Yemen warring parties may agree truce in ‘immediate future’ – UN envoy

The warring parties in Yemen will be expected to formally approve “in the immediate future” agreements on a nationwide ceasefire, key economic and humanitarian measures, as well as a resumption of political talks, according to United Nations envoy Martin Griffiths.

Griffiths told the UN Security Council on Thursday he has been negotiating with the parties on the texts of his proposals for the past two weeks. “We expect them to agree on and formally adopt these agreements in the immediate future,” he said.

The envoy said the measures could include release of prisoners and detainees, opening Sana’a International Airport, paying civil servant salaries, opening access roads, and ensuring entry at ports for ships carrying commodities that will help in the fight against Covid-19, Reuters reported.

“The conversations we had with the two parties, and our consultations with the Saudi-led Coalition among other international actors … are continuous, detailed and constructive,” Griffith said.

He said “good progress” was being made and the United Nations was redoubling its efforts to bridge outstanding differences “before we convene them at a meeting where … these agreements will be tabled, confirmed – I hope – and published.”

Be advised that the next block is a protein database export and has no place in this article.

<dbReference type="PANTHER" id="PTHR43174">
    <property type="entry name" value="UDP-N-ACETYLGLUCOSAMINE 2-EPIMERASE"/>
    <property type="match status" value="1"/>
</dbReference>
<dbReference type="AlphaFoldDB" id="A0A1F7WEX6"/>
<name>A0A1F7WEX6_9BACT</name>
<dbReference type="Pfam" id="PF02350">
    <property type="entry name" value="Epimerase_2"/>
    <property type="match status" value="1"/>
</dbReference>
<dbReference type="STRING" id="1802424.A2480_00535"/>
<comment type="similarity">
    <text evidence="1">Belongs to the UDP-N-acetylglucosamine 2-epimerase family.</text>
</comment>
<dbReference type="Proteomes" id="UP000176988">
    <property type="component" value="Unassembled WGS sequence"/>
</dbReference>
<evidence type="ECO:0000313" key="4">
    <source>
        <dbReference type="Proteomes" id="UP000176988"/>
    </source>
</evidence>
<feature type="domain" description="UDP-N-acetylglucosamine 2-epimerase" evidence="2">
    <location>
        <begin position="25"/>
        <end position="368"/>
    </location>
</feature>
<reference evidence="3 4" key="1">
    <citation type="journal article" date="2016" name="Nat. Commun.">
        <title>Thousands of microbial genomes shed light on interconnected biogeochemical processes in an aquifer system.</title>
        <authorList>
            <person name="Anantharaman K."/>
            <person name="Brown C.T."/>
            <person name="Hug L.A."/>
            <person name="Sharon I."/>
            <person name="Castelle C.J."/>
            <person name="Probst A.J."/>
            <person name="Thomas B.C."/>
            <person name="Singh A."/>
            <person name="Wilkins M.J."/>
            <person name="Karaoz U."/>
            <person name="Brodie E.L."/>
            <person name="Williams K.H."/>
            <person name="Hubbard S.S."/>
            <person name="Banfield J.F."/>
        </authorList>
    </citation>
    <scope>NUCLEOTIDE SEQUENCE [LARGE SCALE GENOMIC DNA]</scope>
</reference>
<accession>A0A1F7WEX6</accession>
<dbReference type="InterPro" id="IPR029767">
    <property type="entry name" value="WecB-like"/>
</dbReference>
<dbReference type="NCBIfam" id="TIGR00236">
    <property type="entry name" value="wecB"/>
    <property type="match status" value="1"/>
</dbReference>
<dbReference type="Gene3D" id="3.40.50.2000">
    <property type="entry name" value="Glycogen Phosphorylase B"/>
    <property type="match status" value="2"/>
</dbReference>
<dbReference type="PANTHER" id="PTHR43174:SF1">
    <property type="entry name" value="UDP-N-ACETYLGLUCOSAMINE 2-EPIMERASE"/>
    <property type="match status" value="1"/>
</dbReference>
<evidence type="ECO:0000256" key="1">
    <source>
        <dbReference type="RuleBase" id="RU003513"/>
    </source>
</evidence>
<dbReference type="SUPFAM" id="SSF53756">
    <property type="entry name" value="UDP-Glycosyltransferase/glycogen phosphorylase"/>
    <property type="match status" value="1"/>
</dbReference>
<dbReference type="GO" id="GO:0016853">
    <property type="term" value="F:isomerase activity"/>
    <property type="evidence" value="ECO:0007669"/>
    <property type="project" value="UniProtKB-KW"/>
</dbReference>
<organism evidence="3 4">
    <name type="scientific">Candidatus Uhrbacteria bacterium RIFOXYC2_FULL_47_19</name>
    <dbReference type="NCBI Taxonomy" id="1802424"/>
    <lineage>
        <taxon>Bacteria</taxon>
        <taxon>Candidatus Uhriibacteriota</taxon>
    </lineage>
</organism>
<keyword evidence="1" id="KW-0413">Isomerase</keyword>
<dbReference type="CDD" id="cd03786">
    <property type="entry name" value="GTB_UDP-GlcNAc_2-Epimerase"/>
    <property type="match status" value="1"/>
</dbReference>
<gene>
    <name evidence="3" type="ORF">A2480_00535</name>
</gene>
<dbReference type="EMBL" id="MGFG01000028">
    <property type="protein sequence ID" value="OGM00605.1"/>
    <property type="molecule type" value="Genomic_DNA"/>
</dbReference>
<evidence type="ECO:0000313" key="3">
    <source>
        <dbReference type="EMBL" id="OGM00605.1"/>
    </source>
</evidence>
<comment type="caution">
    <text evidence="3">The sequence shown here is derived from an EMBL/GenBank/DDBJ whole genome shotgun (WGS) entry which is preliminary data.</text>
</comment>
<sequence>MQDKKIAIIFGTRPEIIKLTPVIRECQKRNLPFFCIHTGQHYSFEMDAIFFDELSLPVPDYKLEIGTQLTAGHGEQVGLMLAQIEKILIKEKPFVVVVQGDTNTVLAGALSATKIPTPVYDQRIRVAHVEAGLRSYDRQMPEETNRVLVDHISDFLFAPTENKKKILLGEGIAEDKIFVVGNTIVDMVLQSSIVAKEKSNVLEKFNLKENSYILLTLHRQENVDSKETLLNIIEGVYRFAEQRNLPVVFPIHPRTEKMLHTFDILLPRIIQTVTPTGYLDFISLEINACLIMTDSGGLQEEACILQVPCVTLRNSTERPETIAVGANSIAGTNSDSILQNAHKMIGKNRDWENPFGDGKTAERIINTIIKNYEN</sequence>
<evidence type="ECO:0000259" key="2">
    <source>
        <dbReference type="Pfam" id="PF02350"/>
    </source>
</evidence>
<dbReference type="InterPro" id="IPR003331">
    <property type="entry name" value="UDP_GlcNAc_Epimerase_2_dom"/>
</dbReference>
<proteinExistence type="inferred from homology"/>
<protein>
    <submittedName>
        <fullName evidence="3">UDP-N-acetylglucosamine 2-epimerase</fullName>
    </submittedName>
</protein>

Griffith’s latest push for peace for Yemen was sparked by U.N. Secretary-General Antonio Guterres’s call last month for a global ceasefire so the world can focus on fighting the coronavirus pandemic.

U.N. aid chief Mark Lowcock warned the Security Council of fast spread of COVID-19 in Yemen “Epidemiologists warn that COVID-19 in Yemen could spread faster, more widely and with deadlier consequences than in many other countries,”

He also warned that the world’s largest aid operation needed money and that three-quarters of the United Nations 41 major programs “will start closing down in the next few weeks if we can’t secure additional funds.”

“This means we will have to start eliminating many of the activities that may offer Yemenis’ the best chance to avoid COVID-19,” Lowcock said.